Atlantic Hurricane Season Begins Wednesday
Forecasters: 2011 Tropical Storm Season Busy, But Slower Than 2010 (Property Casualty 360)
Another weather forecasting team is predicting an active hurricane season for 2011, calling for an above-average number of storms to form in the Atlantic Hurricane Basin.The key factor in why 2010 was so active of a year was La Nina. La Nina conditions typically favor the development of tropical activity in part by lowering the pressure in the Atlantic Basin and also by promoting warmer water in the Atlantic, Caribbean and Gulf of Mexico. This year La Nina is expected to weaken. Also the sea surface temperatures are not as high as they were this time last year.
Earth Networks’ WeatherBug meteorology team foresees a lower number of expected hurricanes in comparison to 2010, but its numbers are still trending above what is considered to be a normal tropical storm season.
Specifically, Earth Networks expects a total of 13-14 named storms to form, with 7-8 becoming hurricanes. Of those, it expects four will become strong enough to be classified at “intense” storms—Category 3 or higher on the Saffir-Simpson scale.
An average tropical storm season is 10 named storms, six hurricanes, and 3 intense hurricanes.
The combination of a weakening La Nina plus slightly lower sea surface temperatures is expected to lessen the tropical activity this year, however it is still expected to be an above average year.
NOAA Hurricane Outlook Indicates an Above-Normal Atlantic Season (AccuWeather)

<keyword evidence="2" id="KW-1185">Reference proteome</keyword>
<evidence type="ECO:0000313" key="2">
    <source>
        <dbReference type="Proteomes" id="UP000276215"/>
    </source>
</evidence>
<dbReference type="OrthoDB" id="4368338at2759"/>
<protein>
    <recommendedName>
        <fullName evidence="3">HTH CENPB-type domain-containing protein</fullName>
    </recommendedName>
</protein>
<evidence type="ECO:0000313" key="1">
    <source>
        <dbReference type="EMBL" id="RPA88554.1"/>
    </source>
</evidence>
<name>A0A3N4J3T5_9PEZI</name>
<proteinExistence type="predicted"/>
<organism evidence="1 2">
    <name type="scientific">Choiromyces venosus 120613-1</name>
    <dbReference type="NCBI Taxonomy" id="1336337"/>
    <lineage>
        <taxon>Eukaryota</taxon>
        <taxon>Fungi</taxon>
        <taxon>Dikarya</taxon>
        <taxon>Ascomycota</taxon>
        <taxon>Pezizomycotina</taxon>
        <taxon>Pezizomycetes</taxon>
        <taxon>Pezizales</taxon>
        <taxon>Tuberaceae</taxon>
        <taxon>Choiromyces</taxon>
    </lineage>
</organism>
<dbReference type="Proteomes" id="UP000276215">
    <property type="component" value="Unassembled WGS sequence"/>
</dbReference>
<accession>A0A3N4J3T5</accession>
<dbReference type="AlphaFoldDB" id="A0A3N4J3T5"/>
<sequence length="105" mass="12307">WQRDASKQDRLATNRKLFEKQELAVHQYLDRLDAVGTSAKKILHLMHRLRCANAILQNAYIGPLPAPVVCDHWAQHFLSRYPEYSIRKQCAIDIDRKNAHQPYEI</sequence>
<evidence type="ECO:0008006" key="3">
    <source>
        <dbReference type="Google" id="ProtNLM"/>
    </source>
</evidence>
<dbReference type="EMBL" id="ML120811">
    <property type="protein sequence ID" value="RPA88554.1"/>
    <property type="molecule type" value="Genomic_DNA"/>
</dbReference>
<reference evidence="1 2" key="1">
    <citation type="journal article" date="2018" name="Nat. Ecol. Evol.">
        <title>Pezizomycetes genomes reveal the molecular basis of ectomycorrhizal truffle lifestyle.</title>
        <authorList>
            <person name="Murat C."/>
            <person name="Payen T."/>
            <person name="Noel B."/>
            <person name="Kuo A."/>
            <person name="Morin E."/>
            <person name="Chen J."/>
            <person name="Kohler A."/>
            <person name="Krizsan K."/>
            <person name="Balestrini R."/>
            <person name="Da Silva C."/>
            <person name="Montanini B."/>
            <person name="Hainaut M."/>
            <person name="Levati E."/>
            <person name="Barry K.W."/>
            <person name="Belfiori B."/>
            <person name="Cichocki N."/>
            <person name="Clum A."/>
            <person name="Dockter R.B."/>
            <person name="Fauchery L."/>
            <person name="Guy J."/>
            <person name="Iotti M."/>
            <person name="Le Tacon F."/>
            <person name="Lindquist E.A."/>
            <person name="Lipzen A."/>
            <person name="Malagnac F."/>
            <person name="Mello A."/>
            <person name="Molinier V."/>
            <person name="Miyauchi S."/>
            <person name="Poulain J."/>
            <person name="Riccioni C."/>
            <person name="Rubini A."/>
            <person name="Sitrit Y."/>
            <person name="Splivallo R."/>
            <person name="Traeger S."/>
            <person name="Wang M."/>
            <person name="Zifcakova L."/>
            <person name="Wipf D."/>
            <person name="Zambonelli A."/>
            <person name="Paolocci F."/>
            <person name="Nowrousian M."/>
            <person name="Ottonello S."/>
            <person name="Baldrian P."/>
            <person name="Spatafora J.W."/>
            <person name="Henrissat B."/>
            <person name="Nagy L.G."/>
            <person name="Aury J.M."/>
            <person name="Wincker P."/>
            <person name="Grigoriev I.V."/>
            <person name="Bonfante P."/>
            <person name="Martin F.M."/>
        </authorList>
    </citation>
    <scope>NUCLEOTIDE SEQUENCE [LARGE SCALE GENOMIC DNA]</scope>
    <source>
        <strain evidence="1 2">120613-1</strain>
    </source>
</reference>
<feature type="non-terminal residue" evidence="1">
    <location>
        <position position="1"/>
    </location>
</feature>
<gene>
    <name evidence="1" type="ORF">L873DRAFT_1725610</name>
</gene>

Climate factors considered for this outlook are:
* The continuing high activity era. Since 1995, the tropical multi-decadal signal has brought ocean and atmospheric conditions conducive for development in sync, leading to more active Atlantic hurricane seasons.
* Warm Atlantic Ocean water. Sea surface temperatures where storms often develop and move across the Atlantic are up to two degrees Fahrenheit warmer-than-average.
* La Niña, which continues to weaken in the equatorial Pacific Ocean, is expected to dissipate later this month or in June, but its impacts, such as reduced wind shear, are expected to continue into the hurricane season.
"In addition to multiple climate factors, seasonal climate models also indicate an above-normal season is likely, and even suggest we could see activity comparable to some of the active seasons since 1995," said Gerry Bell, Ph.D., lead seasonal hurricane forecaster at NOAA's Climate Prediction Center.
NOAA's seasonal hurricane outlook does not predict where and when any of these storms may hit. Landfall is dictated by weather patterns in place at the time the storm approaches. For each storm, NOAA's National Hurricane Center forecasts how these weather patterns affect the storm track, intensity and landfall potential.
"The tornadoes that devastated the South and the large amount of flooding we've seen this spring should serve as a reminder that disasters can happen anytime and anywhere. As we move into this hurricane season it's important to remember that FEMA is just part of an emergency management team that includes the entire federal family, state, local and tribal governments, the private sector and most importantly the public," said FEMA Administrator Craig Fugate.
"Now is the time, if you haven't already, to get your plan together for what you and your family would do if disaster strikes. Visit ready.gov to learn more. And if you're a small business owner, visit www.ready.gov/business to ensure that your business is prepared for a disaster," added Fugate.